12. blizzardbakes

    blizzardbakes

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    Thank you! I thought I had replied but I'm still figuring out how to use this site so forgive me if this is a duplicate. Can you recommend a store or a website where I can buy for powders?
     
  13. flipflopgirl

    flipflopgirl

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    You are in San Diego...try googling for the locations of cake decorating/bakery supply stores in your area...should be at least one.

    Set a budget tho as those places can be like a candy store.

    You can blow the bank on gadgets and flavorings and pans and colorants if you are not careful lol.

    mimi
     
    Last edited: Feb 18, 2017
  14. rlyv

    rlyv

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    Albert Uster has some, not sure about blackberry. Do an online search for them, I don't know the sites I saw before. I just looked at a bunch of random ones.
     
  15. norcalbaker59

    norcalbaker59 Banned

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  16. norcalbaker59

    norcalbaker59 Banned

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    Sorry if this is a duplicate, but I don't see my reply posted.

    TWO SITES THAT CARRY POWDERED FLAVORINGS
    Best flavors
    Natures flavors

    TWO SITES THAT CARRY ARRAY OF FLAVORINGS, BUT NOT SURE IF THEY CARRY POWDERED FLAVORING
    Candyland Cradts
    Olive Nation
     
  17. panini

    panini

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    @blizzardbakes  ,

     Off topic. Do you know what the ambient temperature will be when you display your cupcakes? Just making sure they are not planned for outside, hot and sunny.

    Personally, I prefer to impart more flavor with the fresh product itself when possible. Flavoring the buttercream is fine, but I feel the problem is getting the flavor to break through the

    sweetness. This is why for me personally,when I'm required to flavor a buttercream, I prefer a Swiss over Italian. Most formulas for Swiss call for much less sugar than Italian.

      If you are not doing a specific design for decoration, a nice fresh blackberry garnish adds a punch. You can even take the berry up a notch by vaporing or injecting a flavor compliment.

    I would just make sure the berry is easily removed for those who are worried about staining or seeds. 

    Just some unsolicited thoughts.

    PS If you decide to use powder, make sure it is 100%. There are some imported powders that are basically oil flavored inert ingredients. The result is so artificial it's off putting. Don't know if you've ever had a blueberry cake doughnut (from mix) that seems to be overpowered with a quasi blueberry flavor, that's what is used.
     
    Last edited: Feb 19, 2017
  18. jcakes

    jcakes

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    Since you're in CA, as @panini says you might want to look into Amoretti; they have just revamped their web site and have a lot to offer (they now make smaller sizes of their compounds and flavorings specifically for the retail consumer market).  Their stuff isn't cheap - you'd be able to buy a lot of blackberries for what they want for a small bottle of compound but I have had good luck with their products over the years.  The advantage for Amoretti is they are now selling to the retail market where some of the other manufacturers (e.g., Hero, Dreidoppel, Seiben, etc)  only sell through distributor channels, and if you are not in the trade, it might be hard for you to buy direct.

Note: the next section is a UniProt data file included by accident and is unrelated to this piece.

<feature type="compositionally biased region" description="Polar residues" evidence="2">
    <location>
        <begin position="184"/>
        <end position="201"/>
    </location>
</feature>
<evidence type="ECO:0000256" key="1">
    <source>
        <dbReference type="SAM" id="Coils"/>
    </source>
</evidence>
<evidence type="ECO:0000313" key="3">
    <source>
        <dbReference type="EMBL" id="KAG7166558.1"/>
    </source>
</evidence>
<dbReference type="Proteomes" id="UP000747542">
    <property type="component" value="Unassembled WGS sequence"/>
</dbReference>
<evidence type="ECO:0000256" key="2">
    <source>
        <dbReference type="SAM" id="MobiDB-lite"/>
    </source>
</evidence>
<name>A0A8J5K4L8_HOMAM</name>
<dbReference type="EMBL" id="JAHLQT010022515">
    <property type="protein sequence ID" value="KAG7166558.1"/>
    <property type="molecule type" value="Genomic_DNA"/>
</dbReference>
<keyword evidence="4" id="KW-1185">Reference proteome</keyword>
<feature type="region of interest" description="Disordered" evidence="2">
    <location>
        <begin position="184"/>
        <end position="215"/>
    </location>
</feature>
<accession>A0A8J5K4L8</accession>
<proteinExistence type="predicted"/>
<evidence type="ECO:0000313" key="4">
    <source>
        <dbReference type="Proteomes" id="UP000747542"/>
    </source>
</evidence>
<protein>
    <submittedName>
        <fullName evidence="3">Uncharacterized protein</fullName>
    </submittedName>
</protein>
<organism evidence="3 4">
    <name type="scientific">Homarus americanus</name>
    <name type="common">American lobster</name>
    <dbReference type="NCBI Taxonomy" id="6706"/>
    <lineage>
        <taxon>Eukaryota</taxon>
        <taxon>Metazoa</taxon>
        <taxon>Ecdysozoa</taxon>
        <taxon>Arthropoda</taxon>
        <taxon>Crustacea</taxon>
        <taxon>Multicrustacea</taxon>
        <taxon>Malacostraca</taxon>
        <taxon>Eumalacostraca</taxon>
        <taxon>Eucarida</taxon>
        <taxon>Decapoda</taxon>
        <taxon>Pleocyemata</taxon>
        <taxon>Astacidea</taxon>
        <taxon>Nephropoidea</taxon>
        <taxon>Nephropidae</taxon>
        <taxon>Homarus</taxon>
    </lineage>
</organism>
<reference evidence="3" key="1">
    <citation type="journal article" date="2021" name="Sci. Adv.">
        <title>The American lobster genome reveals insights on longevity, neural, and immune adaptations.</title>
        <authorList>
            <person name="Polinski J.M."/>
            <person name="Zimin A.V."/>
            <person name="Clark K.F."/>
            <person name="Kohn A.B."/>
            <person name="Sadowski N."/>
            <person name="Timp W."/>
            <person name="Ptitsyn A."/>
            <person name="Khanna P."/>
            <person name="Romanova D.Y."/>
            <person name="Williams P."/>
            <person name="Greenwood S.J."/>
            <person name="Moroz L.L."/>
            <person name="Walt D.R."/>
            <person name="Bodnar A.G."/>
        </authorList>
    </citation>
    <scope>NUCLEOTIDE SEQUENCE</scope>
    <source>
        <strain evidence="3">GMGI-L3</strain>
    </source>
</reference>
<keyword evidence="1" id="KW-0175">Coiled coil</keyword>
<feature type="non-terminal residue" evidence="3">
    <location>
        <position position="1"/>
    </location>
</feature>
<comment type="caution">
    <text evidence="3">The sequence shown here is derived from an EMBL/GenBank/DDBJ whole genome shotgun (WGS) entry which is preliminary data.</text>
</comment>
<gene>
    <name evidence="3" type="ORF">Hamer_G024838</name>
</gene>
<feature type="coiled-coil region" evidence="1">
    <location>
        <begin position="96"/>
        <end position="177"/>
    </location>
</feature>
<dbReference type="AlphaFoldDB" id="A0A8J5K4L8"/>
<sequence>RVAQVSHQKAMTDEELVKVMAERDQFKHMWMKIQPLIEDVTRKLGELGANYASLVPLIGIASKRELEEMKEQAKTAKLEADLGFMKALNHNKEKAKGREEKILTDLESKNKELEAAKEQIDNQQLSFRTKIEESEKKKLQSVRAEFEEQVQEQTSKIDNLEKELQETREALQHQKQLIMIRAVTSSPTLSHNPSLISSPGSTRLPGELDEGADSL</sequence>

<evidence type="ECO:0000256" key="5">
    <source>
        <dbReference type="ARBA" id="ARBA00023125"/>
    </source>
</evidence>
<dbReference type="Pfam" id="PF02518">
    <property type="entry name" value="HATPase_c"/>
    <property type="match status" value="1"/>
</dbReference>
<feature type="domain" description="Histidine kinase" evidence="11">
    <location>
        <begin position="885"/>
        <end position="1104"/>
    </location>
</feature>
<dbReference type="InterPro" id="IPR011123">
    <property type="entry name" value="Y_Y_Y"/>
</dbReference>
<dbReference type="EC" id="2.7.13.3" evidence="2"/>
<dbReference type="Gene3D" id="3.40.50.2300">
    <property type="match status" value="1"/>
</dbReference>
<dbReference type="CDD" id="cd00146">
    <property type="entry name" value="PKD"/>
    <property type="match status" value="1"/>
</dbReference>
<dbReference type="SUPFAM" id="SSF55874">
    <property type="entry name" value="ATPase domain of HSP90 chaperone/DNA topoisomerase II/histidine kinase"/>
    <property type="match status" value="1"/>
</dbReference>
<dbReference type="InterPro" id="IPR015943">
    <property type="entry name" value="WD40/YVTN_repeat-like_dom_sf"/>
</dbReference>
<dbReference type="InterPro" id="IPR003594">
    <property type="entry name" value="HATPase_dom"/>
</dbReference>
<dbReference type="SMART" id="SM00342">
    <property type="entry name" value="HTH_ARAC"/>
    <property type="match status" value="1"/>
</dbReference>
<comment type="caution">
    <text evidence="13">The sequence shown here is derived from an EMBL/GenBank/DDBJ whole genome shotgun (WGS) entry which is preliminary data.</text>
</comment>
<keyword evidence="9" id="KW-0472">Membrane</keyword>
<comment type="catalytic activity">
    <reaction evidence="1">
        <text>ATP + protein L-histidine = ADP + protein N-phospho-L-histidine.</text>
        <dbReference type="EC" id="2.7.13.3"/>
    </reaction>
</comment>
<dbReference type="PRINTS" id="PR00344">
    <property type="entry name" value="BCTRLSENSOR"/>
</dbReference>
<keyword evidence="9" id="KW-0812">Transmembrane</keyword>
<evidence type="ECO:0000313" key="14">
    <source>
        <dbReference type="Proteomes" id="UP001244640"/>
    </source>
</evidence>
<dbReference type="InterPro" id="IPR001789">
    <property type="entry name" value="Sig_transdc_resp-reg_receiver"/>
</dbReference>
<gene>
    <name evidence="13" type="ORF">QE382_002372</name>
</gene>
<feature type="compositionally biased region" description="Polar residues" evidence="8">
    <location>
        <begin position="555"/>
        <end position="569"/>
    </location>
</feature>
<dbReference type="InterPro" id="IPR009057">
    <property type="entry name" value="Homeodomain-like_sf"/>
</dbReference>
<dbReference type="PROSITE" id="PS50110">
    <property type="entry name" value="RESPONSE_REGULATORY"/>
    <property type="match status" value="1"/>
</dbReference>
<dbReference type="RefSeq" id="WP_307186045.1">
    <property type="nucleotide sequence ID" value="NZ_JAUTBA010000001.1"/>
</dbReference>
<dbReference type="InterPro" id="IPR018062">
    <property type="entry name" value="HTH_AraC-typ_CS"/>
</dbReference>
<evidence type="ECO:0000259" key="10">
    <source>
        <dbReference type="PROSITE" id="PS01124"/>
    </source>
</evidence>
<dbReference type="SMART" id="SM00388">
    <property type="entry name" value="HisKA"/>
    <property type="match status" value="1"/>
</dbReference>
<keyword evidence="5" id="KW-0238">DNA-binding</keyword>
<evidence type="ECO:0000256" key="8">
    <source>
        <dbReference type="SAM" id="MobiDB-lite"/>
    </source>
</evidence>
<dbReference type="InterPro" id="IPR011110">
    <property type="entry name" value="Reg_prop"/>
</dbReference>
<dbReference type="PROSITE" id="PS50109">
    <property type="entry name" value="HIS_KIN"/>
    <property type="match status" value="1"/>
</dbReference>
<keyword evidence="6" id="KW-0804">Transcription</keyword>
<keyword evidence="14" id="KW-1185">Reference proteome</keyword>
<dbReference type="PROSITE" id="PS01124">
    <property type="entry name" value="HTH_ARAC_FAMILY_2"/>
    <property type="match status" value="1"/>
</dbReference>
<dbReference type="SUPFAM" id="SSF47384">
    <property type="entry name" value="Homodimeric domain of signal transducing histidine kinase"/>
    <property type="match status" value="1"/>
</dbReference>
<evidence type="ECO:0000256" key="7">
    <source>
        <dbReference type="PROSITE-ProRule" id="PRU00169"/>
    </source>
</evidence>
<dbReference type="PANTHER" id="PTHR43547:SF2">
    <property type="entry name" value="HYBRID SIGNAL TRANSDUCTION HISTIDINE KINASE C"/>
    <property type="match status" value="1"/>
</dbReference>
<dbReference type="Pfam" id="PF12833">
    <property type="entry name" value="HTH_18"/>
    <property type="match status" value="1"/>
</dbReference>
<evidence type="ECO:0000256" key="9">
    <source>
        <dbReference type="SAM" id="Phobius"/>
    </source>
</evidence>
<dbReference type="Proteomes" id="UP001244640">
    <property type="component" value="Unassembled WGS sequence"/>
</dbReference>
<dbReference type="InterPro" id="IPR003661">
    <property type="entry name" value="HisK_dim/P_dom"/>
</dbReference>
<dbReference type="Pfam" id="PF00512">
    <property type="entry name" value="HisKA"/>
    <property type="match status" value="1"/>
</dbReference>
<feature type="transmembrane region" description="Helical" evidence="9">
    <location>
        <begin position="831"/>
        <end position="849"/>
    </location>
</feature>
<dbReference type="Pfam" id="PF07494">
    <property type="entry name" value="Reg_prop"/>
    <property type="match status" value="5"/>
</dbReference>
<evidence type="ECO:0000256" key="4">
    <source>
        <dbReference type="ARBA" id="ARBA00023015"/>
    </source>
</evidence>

19. blizzardbakes

    blizzardbakes

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    The cupcakes are for a party that will be outside, by the ocean, in the middle of April. This year, it's really difficult to predict what the temperature will be; could be anywhere from 65 to 80 degrees... The plan is for the cupcakes to be placed on a tables outside but in the shade. Do you have advice for ingredients or a type of frosting based on that? Thank you so much in advance!
     
  20. norcalbaker59

    norcalbaker59 Banned

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    Cupcakes themselves should be fine. I'd chill after decorating. Place in air tight container. If stored in boxes, then wrap the box with plastic wrap, Long refrigeration can dry a cake out, but overnight shouldn't be an issue is in air tight containers.

    Regarding buttercream, You'll need to use either a Italian meringue buttercream or Rose Levy Beranbaum's mousseline buttercream. They are stabilized with boiled sugar. I've used both.

    Rose Levy Beranbaum's claims her mousseline buttercream is stable In ambient temperature up to 90°. I've used it in temperatures in the low 80s without issue. I lived in Orange County at the time. She has both recipe and video on her website.

    If the weather forecast for the week of the event is both high heat and humidity, you may want to consider using an Italian meringue buttercream with a blend of butter and shortening. Gretchen's Bakery website has a recipe and video. Her recipe calls for 1 cup of shortening, but you can probably reduce that to 1/2 a cup, and increase the butter. While I'm not a fan in the least of shortening based icings, an all butter buttercream is not an option where there's a combination of high heat and humidity.

    If you use shortening, then Sweetex brand if you can buy it. It's a commercial high ratio shortening that is superior to supermarket shortening. It's produced for the trade so it can be difficult to purchase in small quantities. But I've seen it offered in 3 lbs tubs (re-packaged by the retailer). Amazon, Kitchen Kraft, or Global Sugar Arts would be a couple of places to look for it. You could call Surfas Culinary District in Costa Mesa. They are a restaurant supply company; since they offer a lot of classes for the home cook, they re-package bulk ingredients that are produced to the trade.